Multiple major winners Rory McIlroy and Justin Thomas declared the Saudi-backed LIV Golf Invitational Series “a shame" and "a bummer" on Wednesday for fracturing the sport at its peak.
Along with top-ranked Scottie Scheffler, the pair spoke at the US PGA Tour's Canadian Open, which starts Thursday in competition LIV Golf's debut event outside London.
"It's a shame that it's going to fracture the game," McIlroy said. "The professional game is the window shop into golf. If the general public are confused about who is playing where and what tournament's on this week and oh, he plays there and he doesn't get into these events, it just becomes so confusing.
"Everything needs to try to become more cohesive and I think it was on a pretty good trajectory until this happened."
The upstart series, offering a combined $255 million total prize money for its eight events, has lured such stars as Phil Mickelson, Dustin Johnson and Sergio Garcia.
Multiple reports Wednesday said that US major winners Patrick Reed and Bryson DeChambeau will join LIV Golf next month for its first US event.
In the meantime, the PGA has said there will be consequences for those who play in England since the tour refused releases for PGA players to compete in an event opposite this week's stop at par-70 St. George's Golf and Country Club in Toronto.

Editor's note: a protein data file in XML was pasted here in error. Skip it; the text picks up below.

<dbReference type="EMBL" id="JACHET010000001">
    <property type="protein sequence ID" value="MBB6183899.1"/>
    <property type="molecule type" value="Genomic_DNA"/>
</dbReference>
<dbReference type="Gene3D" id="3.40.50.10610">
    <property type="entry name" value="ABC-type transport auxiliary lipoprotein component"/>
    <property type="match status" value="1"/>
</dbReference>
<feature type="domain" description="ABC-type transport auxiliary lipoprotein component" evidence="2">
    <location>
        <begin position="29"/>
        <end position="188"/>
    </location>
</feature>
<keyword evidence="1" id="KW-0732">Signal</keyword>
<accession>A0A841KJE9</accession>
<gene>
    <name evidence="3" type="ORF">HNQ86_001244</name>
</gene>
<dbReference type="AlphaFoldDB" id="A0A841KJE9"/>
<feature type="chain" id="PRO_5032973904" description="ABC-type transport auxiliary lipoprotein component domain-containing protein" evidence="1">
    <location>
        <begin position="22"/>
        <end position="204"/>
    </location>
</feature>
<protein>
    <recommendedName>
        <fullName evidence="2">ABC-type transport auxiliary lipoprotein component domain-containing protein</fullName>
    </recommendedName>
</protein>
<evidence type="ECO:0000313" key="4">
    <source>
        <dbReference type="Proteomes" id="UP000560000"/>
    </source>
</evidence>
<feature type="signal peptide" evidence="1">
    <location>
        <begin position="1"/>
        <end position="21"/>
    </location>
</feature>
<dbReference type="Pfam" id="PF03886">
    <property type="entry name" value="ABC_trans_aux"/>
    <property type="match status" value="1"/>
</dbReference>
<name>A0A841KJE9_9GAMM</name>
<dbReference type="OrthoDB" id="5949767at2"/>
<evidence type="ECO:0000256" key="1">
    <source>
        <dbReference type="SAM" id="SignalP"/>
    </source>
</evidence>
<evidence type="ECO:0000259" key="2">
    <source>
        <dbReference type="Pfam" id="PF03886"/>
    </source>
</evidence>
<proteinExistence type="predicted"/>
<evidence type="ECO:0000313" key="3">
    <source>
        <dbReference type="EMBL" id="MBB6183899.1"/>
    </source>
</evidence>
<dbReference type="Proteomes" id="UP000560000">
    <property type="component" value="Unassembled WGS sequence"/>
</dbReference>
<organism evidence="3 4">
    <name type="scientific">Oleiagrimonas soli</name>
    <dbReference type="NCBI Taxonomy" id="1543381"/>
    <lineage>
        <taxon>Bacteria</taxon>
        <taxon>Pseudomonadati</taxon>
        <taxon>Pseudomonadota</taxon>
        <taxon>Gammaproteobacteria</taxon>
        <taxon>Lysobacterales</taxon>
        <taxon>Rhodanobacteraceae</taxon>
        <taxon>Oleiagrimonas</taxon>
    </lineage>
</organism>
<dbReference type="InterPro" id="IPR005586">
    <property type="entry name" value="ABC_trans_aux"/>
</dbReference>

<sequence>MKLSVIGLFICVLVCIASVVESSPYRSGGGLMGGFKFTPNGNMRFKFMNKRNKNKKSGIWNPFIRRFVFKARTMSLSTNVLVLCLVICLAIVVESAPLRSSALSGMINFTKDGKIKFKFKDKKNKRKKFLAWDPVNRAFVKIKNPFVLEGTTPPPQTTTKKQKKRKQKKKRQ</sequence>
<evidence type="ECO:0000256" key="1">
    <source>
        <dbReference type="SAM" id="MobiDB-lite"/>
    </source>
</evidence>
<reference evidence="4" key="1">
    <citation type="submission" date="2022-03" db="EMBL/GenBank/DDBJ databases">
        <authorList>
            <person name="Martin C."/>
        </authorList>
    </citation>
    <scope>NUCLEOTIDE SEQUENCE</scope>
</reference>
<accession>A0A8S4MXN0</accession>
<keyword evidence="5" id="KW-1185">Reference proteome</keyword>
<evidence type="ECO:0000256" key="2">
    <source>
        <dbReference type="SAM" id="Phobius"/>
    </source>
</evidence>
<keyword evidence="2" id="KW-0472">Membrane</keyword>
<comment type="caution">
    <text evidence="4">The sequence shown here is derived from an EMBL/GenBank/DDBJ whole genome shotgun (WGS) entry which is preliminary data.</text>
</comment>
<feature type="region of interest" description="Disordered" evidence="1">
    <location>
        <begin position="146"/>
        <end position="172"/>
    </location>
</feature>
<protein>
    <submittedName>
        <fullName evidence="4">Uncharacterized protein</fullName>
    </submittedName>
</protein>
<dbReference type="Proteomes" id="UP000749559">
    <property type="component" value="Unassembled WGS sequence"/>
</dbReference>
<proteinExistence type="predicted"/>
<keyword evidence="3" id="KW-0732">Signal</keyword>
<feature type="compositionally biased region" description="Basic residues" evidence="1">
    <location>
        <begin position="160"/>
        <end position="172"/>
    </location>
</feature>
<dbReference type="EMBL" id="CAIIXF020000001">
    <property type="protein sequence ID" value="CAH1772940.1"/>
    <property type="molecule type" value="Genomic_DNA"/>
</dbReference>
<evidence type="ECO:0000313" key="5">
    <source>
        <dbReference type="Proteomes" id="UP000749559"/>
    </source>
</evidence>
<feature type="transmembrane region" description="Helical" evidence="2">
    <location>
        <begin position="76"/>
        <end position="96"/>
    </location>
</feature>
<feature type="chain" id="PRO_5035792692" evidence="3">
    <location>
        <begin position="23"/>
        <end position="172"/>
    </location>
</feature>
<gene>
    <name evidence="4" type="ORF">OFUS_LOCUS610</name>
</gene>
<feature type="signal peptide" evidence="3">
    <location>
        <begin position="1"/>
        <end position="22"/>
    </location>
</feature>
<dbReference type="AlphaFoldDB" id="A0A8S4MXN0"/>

"It's a bummer," said Thomas, an American who won his second PGA Championship last month.
"The decision is theirs, but I just wish it wouldn't be taking away from the great story lines and things that are going on, on a tour that has been around for a very long time and is in one of the best places it has ever been. It's just a bummer those guys won't be a part of it."
Five of the world's top 10 are set to tee off at the Canadian Open, which was wiped out the past two years due to Covid-19 issues.
"I would say stuff here's pretty unaffected," Scheffler said. "We got the best players in the world. I'm looking forward to competing against them. I don't really know what's going on over there."
Eighth-ranked McIlroy, a four-time major winner, repeated his US PGA support and warned that choices made only for money tend not to work out.
"It's not something I want to participate in," he said. "There's nothing about my schedule or my life or earning or anything I would change.
"Any decision you make in your life purely for money usually doesn't end up going the right way.
"It's a weird time in professional golf. We're just going to have to see how this season plays out and if any other guys decide to go another direction than the established tours and see what the consequences are."
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